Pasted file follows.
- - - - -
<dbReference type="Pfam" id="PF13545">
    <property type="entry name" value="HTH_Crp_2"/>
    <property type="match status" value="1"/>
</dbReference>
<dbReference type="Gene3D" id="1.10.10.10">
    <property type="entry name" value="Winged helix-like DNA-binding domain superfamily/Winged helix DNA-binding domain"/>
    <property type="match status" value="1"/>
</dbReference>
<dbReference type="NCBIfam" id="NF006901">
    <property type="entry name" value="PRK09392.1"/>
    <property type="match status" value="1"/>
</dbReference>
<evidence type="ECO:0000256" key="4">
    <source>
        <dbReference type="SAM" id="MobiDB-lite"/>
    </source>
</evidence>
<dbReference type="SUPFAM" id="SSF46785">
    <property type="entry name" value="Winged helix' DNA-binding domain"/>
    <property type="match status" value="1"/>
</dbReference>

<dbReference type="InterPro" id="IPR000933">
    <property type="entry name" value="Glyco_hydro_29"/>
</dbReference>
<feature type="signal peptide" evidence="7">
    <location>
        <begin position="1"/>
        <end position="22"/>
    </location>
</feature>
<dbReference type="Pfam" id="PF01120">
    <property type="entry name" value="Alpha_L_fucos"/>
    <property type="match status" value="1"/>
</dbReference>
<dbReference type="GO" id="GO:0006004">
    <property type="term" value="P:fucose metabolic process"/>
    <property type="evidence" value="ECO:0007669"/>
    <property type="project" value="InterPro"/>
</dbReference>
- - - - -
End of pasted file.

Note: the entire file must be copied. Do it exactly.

<dbReference type="Pfam" id="PF13545">
    <property type="entry name" value="HTH_Crp_2"/>
    <property type="match status" value="1"/>
</dbReference>
<dbReference type="Gene3D" id="1.10.10.10">
    <property type="entry name" value="Winged helix-like DNA-binding domain superfamily/Winged helix DNA-binding domain"/>
    <property type="match status" value="1"/>
</dbReference>
<dbReference type="NCBIfam" id="NF006901">
    <property type="entry name" value="PRK09392.1"/>
    <property type="match status" value="1"/>
</dbReference>
<evidence type="ECO:0000256" key="4">
    <source>
        <dbReference type="SAM" id="MobiDB-lite"/>
    </source>
</evidence>
<dbReference type="SUPFAM" id="SSF46785">
    <property type="entry name" value="Winged helix' DNA-binding domain"/>
    <property type="match status" value="1"/>
</dbReference>

<dbReference type="InterPro" id="IPR000933">
    <property type="entry name" value="Glyco_hydro_29"/>
</dbReference>
<feature type="signal peptide" evidence="7">
    <location>
        <begin position="1"/>
        <end position="22"/>
    </location>
</feature>
<dbReference type="Pfam" id="PF01120">
    <property type="entry name" value="Alpha_L_fucos"/>
    <property type="match status" value="1"/>
</dbReference>
<dbReference type="GO" id="GO:0006004">
    <property type="term" value="P:fucose metabolic process"/>
    <property type="evidence" value="ECO:0007669"/>
    <property type="project" value="InterPro"/>
</dbReference>